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New data has found average pay increases are struggling, with pay freezes the more likely outcome facing many employees. The analysis of data for the three months to end of January revealed the median basic pay award was just 1%, while pay freezes accounted for a third (33.6%) of all settlements measured.

The typical single percent rise is in stark contrast to the 2% median one recorded in the rolling quarter to the end of December 2020. The XpertHR research also found that pay increases have fallen to their lowest level since summer 2020. According to XpertHR’s pay and benefits editor Sheila Attwood, the cut in the level of rise is symptomatic of employers’ reduced confidence.

She said: “It’s continuing uncertainty that rules. The repeated comment from those we poll is that they simply don’t know when things are getting back to normal. Even though there are indications lockdown will be eased, businesses are still thinking it’ll be April at the earliest before any significant change occurs. Meanwhile, in the not-for-profit sector, the funding for pay rises just isn’t there.”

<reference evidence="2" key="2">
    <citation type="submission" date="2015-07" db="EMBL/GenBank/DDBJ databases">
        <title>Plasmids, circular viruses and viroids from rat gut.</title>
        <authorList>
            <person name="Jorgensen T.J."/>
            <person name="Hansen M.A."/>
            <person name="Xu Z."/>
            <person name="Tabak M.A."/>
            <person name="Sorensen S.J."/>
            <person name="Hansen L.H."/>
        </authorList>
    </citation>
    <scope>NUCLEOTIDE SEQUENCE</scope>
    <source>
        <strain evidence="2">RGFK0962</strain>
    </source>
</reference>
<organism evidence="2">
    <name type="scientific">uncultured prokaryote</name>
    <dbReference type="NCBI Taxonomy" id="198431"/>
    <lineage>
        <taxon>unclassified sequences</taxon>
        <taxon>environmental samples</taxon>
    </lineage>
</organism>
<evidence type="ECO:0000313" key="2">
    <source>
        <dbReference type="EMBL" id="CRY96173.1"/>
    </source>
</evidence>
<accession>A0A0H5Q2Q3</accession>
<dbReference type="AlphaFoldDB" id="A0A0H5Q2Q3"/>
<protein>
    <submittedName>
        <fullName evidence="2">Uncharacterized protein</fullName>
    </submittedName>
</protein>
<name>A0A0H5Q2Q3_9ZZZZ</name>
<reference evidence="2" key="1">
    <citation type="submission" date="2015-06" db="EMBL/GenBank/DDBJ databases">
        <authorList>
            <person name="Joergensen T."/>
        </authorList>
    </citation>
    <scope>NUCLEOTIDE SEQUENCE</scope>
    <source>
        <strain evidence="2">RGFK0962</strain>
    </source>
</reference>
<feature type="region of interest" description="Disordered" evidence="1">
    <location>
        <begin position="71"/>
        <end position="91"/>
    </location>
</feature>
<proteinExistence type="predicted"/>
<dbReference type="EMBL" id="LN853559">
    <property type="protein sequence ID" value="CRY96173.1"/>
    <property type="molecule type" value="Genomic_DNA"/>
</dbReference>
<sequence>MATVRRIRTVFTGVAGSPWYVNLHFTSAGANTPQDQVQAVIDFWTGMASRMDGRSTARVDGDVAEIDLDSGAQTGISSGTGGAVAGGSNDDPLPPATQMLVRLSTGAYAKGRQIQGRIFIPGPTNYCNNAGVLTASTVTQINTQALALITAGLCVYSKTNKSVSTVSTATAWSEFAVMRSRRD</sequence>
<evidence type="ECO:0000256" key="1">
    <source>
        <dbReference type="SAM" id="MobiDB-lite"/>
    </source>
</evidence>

According to Attwood although firms are not making freezes arbitrarily, they are still being left with little choice.

She said: “We discovered firms are at least stopping and thinking about their freezes, rather than introducing them on a whim.” But she added: “The problem for employers is that they are not often in a position to be able to reward staff for all the hard work they did during 2020.”

Despite employers being aware of the impact on morale of pay freezes, and employees being broadly understanding of the pressure employers are under, Attwood said now is the time to start thinking about the post-pandemic landscape: “The way employees feel they were treated in the pandemic will be remembered,” she said.

According to the research, 33% of awards measured were freezes, while of the remaining 67%, around a third were rises of 1%, a third were of 2% and a third were other increases.

Not only does the data confirm minute rises, but also that the majority (79.5%) of pay awards made were lower than the same employee group received in the previous year, while 18.1% of awards are at the same level and just 2.4% are at a higher rate.

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